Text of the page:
OML Search

Present Perfect Continuous Tense




 
Related Topics:
More Lessons for English

Math Worksheets

Verbs have different forms, called tenses. The tense of a verb tells us when the action happens.

Forms of Present Perfect Continuous Tense

have been + present participle
has been + present participle

Here is a table to help you to remember when to use have and has.

 

Singular

Plural

First person

I have

we have

Second person

you have

you have

Third person

he has
she has
it has

they have

Examples:

It has been raining since this morning.
I have been trying to complete this puzzle for the last two hours.

Contractions (Short Forms)

I have been

I’ve been

You have been

You’ve been

They have been

They’ve been

He has been

He’s been

She has been

She’s been

It has been

It’s been

Paul has been

Paul’s been

The dog has been

The dog’s been

Examples:

It’s been raining since this morning.
I‘ve been trying to complete this puzzle for the last two hours.

When do we use the present perfect continuous tense?

We use the present perfect continuous to emphasize the duration of an action that began in the past and continues till now,

Examples:

She has been living in this country since 1997.
They have been working here for a month.

We use the present perfect continuous to express an action that began in the past and is still continuing now.

Examples:

We have been painting the house.
He has been exercising to lose weight.

Negative Forms of Present Perfect Continuous

We form the negative by adding not after has/have.

has + not + been + present participle
have + not + been + present participle

Contraction (or short form):

has not = hasn’t
have not = haven’t

Examples:

I have not been practicing the piano lately.
I haven’t been practicing the piano lately.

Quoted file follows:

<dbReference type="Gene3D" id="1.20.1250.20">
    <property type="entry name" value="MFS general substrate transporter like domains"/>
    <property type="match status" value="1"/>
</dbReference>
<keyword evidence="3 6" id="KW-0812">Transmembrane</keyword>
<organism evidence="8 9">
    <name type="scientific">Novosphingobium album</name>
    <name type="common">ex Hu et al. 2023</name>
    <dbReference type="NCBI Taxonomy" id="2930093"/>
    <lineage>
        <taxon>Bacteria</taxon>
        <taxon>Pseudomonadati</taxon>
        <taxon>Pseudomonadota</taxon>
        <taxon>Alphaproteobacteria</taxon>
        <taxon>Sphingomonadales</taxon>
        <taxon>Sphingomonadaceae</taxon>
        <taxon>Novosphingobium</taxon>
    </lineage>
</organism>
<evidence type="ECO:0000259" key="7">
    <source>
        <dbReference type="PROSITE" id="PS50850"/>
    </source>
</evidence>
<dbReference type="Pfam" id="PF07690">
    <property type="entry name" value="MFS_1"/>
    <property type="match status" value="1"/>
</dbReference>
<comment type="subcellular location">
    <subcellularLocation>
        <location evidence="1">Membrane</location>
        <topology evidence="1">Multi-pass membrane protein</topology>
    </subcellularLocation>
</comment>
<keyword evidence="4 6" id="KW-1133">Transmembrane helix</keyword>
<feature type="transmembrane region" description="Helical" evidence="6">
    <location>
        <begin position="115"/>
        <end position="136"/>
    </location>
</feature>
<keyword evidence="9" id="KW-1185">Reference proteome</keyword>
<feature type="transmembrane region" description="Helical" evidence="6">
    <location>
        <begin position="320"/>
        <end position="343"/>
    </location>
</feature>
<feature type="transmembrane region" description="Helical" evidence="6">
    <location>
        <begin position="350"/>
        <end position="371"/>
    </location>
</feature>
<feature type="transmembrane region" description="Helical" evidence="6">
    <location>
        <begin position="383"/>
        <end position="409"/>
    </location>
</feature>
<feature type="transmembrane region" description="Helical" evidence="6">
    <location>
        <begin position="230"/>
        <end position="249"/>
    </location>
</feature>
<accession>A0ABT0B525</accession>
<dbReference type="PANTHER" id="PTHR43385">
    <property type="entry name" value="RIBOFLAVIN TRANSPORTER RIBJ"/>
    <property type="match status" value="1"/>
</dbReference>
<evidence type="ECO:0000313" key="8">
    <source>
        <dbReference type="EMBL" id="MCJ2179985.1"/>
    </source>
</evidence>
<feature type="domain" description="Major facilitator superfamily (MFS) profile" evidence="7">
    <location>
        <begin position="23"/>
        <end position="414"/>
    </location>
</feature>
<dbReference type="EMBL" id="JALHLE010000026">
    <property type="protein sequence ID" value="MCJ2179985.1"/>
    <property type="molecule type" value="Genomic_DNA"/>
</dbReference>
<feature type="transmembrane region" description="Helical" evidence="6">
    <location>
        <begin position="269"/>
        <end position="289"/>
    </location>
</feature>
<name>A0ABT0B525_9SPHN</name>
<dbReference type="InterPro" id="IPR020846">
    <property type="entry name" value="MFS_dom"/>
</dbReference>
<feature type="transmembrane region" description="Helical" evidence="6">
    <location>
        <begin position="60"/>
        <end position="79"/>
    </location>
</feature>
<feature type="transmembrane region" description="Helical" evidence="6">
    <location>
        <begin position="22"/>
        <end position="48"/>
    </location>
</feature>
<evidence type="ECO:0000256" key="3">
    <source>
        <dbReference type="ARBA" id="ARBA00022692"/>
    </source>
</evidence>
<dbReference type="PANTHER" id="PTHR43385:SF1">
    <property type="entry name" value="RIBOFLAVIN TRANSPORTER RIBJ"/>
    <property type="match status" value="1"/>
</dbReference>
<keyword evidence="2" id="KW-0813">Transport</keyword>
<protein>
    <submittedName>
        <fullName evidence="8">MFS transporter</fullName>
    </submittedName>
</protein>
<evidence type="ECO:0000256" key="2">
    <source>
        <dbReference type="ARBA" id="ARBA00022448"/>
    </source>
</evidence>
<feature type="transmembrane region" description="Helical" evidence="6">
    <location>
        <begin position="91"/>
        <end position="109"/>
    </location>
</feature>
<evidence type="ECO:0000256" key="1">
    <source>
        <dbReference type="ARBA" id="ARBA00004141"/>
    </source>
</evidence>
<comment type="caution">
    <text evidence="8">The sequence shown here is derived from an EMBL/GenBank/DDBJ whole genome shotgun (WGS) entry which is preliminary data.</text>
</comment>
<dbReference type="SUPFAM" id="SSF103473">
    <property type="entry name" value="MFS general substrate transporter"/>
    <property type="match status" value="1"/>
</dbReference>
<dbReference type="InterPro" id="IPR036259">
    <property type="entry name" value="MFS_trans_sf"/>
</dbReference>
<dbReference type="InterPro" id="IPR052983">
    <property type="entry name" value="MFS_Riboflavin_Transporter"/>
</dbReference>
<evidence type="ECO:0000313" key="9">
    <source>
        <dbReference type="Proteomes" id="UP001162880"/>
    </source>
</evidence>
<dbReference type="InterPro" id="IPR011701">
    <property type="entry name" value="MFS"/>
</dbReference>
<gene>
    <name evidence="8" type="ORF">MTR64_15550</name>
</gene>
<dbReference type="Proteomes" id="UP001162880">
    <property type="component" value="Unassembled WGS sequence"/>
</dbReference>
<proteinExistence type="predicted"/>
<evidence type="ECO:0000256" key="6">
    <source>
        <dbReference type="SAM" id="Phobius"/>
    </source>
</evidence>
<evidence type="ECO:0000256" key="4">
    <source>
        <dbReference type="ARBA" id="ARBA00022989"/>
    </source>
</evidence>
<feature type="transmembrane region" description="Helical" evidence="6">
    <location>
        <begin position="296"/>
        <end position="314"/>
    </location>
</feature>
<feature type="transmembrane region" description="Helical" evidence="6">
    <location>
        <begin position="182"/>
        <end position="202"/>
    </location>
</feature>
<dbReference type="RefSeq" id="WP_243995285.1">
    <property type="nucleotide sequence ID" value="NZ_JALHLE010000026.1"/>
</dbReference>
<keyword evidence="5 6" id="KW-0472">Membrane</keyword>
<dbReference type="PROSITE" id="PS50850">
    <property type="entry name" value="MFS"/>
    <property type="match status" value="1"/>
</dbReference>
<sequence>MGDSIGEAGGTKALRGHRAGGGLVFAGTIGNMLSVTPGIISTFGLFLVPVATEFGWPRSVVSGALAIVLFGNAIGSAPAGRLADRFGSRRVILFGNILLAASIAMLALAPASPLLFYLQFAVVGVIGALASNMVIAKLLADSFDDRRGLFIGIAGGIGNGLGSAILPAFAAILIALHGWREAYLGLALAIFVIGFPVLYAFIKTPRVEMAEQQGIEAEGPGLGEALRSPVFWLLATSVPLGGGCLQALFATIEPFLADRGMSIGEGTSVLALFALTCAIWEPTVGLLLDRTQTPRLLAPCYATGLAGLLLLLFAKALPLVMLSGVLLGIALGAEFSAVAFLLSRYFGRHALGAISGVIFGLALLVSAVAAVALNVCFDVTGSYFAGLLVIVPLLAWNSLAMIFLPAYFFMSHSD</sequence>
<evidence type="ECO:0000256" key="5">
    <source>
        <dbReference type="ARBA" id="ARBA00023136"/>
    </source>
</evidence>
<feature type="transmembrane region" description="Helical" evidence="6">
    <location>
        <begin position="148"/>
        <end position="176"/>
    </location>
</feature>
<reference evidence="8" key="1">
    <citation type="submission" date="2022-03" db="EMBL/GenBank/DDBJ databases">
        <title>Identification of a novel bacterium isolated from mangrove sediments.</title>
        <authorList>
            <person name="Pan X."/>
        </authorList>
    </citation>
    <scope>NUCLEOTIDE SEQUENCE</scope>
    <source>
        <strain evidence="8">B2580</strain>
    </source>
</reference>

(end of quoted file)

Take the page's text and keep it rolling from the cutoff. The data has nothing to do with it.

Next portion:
He has not been eating his meals regularly.
He hasn’t been eating his meals regularly.




Videos

The present perfect continuous tense is like the present perfect, but the activity is continuous, while sometimes the present perfect isn't.

An English grammar lesson on the present perfect continuous


 
In this video, we practice using time expressions and begin our study of the present perfect progressive or present perfect continuous.
This free ESL lesson introduces the present perfect tense and its uses.


Rotate to landscape screen format on a mobile phone or small tablet to use the Mathway widget, a free math problem solver that answers your questions with step-by-step explanations.


You can use the free Mathway calculator and problem solver below to practice Algebra or other math topics. Try the given examples, or type in your own problem and check your answer with the step-by-step explanations.


OML Search


We welcome your feedback, comments and questions about this site or page. Please submit your feedback or enquiries via our Feedback page.


[?] Subscribe To This Site

XML RSS
follow us in feedly
Add to My Yahoo!
Add to My MSN
Subscribe with Bloglines